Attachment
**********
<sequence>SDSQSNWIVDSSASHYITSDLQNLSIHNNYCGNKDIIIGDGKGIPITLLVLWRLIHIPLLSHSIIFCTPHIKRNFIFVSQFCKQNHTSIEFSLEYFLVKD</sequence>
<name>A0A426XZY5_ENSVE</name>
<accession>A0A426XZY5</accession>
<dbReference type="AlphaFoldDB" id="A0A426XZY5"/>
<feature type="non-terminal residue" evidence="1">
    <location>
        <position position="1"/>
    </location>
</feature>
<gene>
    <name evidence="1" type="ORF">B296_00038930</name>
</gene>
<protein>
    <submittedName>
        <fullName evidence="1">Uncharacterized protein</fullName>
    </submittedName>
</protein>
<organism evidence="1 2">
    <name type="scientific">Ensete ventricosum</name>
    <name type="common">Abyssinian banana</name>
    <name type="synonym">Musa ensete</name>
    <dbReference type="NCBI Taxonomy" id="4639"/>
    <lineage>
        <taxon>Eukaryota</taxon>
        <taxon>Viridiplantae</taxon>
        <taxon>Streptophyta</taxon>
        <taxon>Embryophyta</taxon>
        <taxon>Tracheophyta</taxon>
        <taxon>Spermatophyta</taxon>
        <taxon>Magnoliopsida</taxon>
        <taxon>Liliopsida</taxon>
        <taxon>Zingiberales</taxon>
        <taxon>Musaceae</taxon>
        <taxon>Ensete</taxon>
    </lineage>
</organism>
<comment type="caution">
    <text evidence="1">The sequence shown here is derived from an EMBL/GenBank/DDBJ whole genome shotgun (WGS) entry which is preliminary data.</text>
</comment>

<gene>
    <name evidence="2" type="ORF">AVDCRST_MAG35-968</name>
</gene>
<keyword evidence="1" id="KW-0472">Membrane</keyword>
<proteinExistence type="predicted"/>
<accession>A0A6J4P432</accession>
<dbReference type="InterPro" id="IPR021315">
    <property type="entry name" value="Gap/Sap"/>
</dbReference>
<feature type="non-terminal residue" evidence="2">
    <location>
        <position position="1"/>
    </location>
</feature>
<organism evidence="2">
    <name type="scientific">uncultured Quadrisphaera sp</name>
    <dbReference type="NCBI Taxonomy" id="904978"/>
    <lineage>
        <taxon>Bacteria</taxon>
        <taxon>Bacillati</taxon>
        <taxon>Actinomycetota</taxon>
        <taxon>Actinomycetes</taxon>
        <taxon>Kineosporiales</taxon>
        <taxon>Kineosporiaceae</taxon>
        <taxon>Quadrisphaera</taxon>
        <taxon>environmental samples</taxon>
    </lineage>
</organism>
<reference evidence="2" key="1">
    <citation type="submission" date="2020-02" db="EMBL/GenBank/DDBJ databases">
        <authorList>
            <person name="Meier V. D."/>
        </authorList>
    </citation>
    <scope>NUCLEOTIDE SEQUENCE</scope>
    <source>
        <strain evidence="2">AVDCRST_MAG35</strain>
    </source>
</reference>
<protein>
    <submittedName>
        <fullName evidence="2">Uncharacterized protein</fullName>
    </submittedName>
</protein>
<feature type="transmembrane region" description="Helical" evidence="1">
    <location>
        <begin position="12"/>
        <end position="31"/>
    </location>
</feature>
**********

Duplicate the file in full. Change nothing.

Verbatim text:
<sequence>SDSQSNWIVDSSASHYITSDLQNLSIHNNYCGNKDIIIGDGKGIPITLLVLWRLIHIPLLSHSIIFCTPHIKRNFIFVSQFCKQNHTSIEFSLEYFLVKD</sequence>
<name>A0A426XZY5_ENSVE</name>
<accession>A0A426XZY5</accession>
<dbReference type="AlphaFoldDB" id="A0A426XZY5"/>
<feature type="non-terminal residue" evidence="1">
    <location>
        <position position="1"/>
    </location>
</feature>
<gene>
    <name evidence="1" type="ORF">B296_00038930</name>
</gene>
<protein>
    <submittedName>
        <fullName evidence="1">Uncharacterized protein</fullName>
    </submittedName>
</protein>
<organism evidence="1 2">
    <name type="scientific">Ensete ventricosum</name>
    <name type="common">Abyssinian banana</name>
    <name type="synonym">Musa ensete</name>
    <dbReference type="NCBI Taxonomy" id="4639"/>
    <lineage>
        <taxon>Eukaryota</taxon>
        <taxon>Viridiplantae</taxon>
        <taxon>Streptophyta</taxon>
        <taxon>Embryophyta</taxon>
        <taxon>Tracheophyta</taxon>
        <taxon>Spermatophyta</taxon>
        <taxon>Magnoliopsida</taxon>
        <taxon>Liliopsida</taxon>
        <taxon>Zingiberales</taxon>
        <taxon>Musaceae</taxon>
        <taxon>Ensete</taxon>
    </lineage>
</organism>
<comment type="caution">
    <text evidence="1">The sequence shown here is derived from an EMBL/GenBank/DDBJ whole genome shotgun (WGS) entry which is preliminary data.</text>
</comment>

<gene>
    <name evidence="2" type="ORF">AVDCRST_MAG35-968</name>
</gene>
<keyword evidence="1" id="KW-0472">Membrane</keyword>
<proteinExistence type="predicted"/>
<accession>A0A6J4P432</accession>
<dbReference type="InterPro" id="IPR021315">
    <property type="entry name" value="Gap/Sap"/>
</dbReference>
<feature type="non-terminal residue" evidence="2">
    <location>
        <position position="1"/>
    </location>
</feature>
<organism evidence="2">
    <name type="scientific">uncultured Quadrisphaera sp</name>
    <dbReference type="NCBI Taxonomy" id="904978"/>
    <lineage>
        <taxon>Bacteria</taxon>
        <taxon>Bacillati</taxon>
        <taxon>Actinomycetota</taxon>
        <taxon>Actinomycetes</taxon>
        <taxon>Kineosporiales</taxon>
        <taxon>Kineosporiaceae</taxon>
        <taxon>Quadrisphaera</taxon>
        <taxon>environmental samples</taxon>
    </lineage>
</organism>
<reference evidence="2" key="1">
    <citation type="submission" date="2020-02" db="EMBL/GenBank/DDBJ databases">
        <authorList>
            <person name="Meier V. D."/>
        </authorList>
    </citation>
    <scope>NUCLEOTIDE SEQUENCE</scope>
    <source>
        <strain evidence="2">AVDCRST_MAG35</strain>
    </source>
</reference>
<protein>
    <submittedName>
        <fullName evidence="2">Uncharacterized protein</fullName>
    </submittedName>
</protein>
<feature type="transmembrane region" description="Helical" evidence="1">
    <location>
        <begin position="12"/>
        <end position="31"/>
    </location>
</feature>